Intro

This is practice-first introduction into TypeScript 2.4 language brought to you by programming mentor. Each step continues on files created as result of previous step.

Step 01 - Prepare environment. Create ‘Hello World’. Basic configuration and debugging

I. Install prerequisites

1. Install Node.js

Navigate to nodejs.org, download and install latest version of Node.JS

2. Install Visual Studio Code

Navigate to code.visualstudio.com, download and install latest version of Visual Studio Code

3. Install http-server

npm i -g http-server

4. Install TypeScript

npm i -g typescript

II. Create Hello World application

Create new folder and index.html file

Create new folder and provide URL-friendly name like ultimate-task-list. Open folder in Visual Studio Code and create index.html file

<!doctype html>
<html lang="en">
<head>
    <meta charset="UTF-8">
    <title>Hello World in TypeScript</title>
</head>
<body>
    <script src="index.js"></script>
</body>
</html>

Note that we referenced index.js file that should be JavaScript file that we will received by compiling TypeScript into it.

Create index.ts file in TypeScript

index.ts:

let greetings: string = `Hello World!`;
document.body.innerHTML =  greetings;

Note that we written code very similar to JavaScript, the only difference from EcmaScript 2015 is that we provided data type string to the variable.

Run TypeScript compiler

Go to the terminal (Ctrl-` in Visual Studio Code) and run the following command:

console command:

tsc index.ts

If the code is syntactically correct this command will not produce any output to the screen but will generate index.js file:

index.js:

var greetings = "Hello World!";
document.body.innerHTML = greetings;

As you can see, data type has been removed and also syntax converted to classical JavaScript because by default TypeScript compiler outputs to ES3 standard of the language.

Run http-server and open web page in a browser

In the terminal run the following command:

http-server 

It will output addresses and port to connect to the local server:

Starting up http-server, serving ./
Available on:
  http://192.168.1.168:8080
  http://192.168.137.1:8080
  http://127.0.0.1:8080
Hit CTRL-C to stop the server

Open web browser and navigate to one of the listed addresses, it should print ‘Hello World!’ on the page.

Running TypeScript compiler in watch mode

If you want to modify transcript file you have re-run compiler manually but it has an option to watch for changes, so let’s open new terminal window and run it in watching mode:

tsc -w index.ts

Let’s make changes to index.ts and save it:

index.ts:

var greetings = "Hello World!";
document.body.innerHTML = greetings;

TypeScript compiler will output to the console that file changes detected and it starts incremental compilation. After refreshing browser we will see that the page is updated.

III. Basic debugging and configuration

If we go to developer tools in browser and look at source code we will see that there is only JavaScript file index.js and there are no original TypeScript source code. While it is possible to debug generated JavaScript too, it might be much better to see and debug original TypeScript code in browser. So let’s configure TypeScript to allow it.

Configuration for TypeScript is stored in file tsconfig.json, let’s create the file and tell compiler to generate source map files as well as run compiler in watch mode and provide source file:

tsconfig.json:

{
    "compilerOptions": {
        "sourceMap": true,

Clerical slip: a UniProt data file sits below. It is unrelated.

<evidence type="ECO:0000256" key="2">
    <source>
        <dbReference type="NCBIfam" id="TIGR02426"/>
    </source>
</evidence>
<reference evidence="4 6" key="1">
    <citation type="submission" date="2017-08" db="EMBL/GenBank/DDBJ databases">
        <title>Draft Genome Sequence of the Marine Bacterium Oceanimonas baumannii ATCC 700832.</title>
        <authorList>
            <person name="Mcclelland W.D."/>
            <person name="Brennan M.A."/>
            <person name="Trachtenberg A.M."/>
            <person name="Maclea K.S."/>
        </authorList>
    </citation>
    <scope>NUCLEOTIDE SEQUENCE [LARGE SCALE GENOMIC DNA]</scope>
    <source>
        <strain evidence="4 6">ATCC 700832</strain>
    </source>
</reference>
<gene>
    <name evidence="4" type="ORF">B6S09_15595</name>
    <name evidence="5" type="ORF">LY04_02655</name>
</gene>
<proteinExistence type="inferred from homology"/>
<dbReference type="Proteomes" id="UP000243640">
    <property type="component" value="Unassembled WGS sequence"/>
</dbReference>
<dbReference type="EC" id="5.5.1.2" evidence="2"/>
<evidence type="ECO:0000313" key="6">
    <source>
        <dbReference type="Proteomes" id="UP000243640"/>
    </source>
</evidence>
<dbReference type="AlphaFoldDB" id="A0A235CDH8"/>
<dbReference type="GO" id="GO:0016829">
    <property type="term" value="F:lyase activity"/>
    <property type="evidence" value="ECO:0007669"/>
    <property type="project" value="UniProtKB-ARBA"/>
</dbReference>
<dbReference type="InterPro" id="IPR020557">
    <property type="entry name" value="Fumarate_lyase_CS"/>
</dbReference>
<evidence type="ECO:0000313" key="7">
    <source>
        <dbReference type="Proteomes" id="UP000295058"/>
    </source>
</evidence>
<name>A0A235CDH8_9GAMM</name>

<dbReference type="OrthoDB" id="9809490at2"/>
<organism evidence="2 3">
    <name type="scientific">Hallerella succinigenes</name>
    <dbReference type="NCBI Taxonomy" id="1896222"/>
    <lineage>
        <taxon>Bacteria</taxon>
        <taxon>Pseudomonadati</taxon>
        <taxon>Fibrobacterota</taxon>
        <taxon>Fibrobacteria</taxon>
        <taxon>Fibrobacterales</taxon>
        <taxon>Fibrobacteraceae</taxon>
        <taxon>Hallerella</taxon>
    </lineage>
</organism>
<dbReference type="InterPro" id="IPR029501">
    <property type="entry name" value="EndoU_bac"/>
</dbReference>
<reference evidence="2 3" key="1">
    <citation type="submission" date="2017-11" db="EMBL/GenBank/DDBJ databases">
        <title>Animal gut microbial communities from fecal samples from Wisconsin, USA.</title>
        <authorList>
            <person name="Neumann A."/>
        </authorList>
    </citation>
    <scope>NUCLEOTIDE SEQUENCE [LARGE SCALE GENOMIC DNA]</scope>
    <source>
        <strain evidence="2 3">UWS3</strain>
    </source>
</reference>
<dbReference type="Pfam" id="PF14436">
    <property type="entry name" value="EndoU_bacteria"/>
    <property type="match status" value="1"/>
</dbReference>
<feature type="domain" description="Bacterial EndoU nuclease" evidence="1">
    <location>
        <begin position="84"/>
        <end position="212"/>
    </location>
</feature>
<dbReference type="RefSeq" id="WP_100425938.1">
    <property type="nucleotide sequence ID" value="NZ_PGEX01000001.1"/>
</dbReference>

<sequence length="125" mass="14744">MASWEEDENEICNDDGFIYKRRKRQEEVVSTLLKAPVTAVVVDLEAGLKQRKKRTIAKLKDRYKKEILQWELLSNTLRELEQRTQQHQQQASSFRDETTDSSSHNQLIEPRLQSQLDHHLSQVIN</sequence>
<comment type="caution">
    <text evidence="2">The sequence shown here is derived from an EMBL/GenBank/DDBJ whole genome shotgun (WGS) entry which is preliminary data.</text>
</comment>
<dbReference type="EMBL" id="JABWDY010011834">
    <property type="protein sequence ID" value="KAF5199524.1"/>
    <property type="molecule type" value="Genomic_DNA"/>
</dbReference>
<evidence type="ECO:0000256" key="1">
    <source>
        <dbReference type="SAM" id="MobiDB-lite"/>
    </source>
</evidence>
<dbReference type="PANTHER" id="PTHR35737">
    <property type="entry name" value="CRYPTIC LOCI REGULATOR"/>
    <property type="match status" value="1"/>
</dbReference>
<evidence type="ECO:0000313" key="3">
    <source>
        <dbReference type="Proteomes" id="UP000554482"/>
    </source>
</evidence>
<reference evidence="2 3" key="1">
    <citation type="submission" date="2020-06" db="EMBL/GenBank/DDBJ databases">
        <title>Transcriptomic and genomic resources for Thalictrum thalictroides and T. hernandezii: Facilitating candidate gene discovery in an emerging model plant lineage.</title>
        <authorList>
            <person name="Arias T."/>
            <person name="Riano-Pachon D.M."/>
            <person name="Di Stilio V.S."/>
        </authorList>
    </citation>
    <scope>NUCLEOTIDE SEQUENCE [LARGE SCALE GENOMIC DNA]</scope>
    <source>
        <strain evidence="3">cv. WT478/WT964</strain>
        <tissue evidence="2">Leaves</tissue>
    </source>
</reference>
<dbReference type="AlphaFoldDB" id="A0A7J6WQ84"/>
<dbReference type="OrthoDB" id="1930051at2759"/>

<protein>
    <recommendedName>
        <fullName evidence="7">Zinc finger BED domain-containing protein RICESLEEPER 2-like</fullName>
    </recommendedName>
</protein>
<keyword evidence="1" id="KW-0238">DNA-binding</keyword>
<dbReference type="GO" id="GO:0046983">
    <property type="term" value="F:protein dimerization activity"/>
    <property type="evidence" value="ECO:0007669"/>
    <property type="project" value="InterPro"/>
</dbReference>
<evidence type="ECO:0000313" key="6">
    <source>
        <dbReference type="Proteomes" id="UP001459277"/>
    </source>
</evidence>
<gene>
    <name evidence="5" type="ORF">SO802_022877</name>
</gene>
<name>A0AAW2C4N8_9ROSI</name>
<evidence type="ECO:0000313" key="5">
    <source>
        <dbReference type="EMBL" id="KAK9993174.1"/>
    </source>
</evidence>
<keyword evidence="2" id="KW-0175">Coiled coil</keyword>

"watch": true
    },
    "files": [
        "index.ts"
    ]
}

Let’s restart compiler: stop it with Ctrl-C and run with the following command:

tsc

Now it will produce additional file index.js.map that contains source code map. Let’s refresh browser and look to the sources. As you can see, original source code is visible in the debugger, we can set breakpoints inside it and also see content of the variables when debugger is paused.

Next let’s do a mistake in our source code and see what happens. Instead of assigning a string to greetings variable let’s assign a number to it.

index.ts:

let greetings: string = 42;
document.body.innerHTML =  greetings;

IDE will warn us about the error and also compiler will output error to the console:

console output:

index.ts(1,5): error TS2322: Type 'number' is not assignable to type 'string'.

But compiler will not stop compilation on error and still produce JavaScript file:

index.js:

var greetings = 42;
document.body.innerHTML = greetings;
//# sourceMappingURL=index.js.map

As you can see, it is syntactically valid JavaScript file, but semantics of TypeScript is broken because we declared greetings to be string variable.

Let’s make more mistakes - remove assignment operators from both lines and see what happens:

index.ts:

let greetings: string 42;
document.body.innerHTML greetings;

IDE and TypeScript compiler warn us about the error:

console output:

index.ts(1,23): error TS1005: '=' expected.
index.ts(2,25): error TS1005: ';' expected.

But compiler still produce JavaScript code that is completely broken this time:

index.js:

var greetings = 42;
document.body.innerHTML;
greetings;
//# sourceMappingURL=index.js.map

We also can’t debug it using source code maps because erroneous code in TypeScript can’t be correctly mapped to produced JavaScript code.

So we can conclude that default behavior of TypeScript compiler to produce output code even if source files have errors is not quite correct.

Let’s fix it by adding option noEmitOnError to configuration of the compiler:

tsconfig.json:

{
    "compilerOptions": {
        "sourceMap": true,
        "watch": true,
        "noEmitOnError": true
    },
    "files": [
        "index.ts"
    ]
}

This configuration will stop compiler from producing output if there are errors in source code.

See source code for this step on GitHub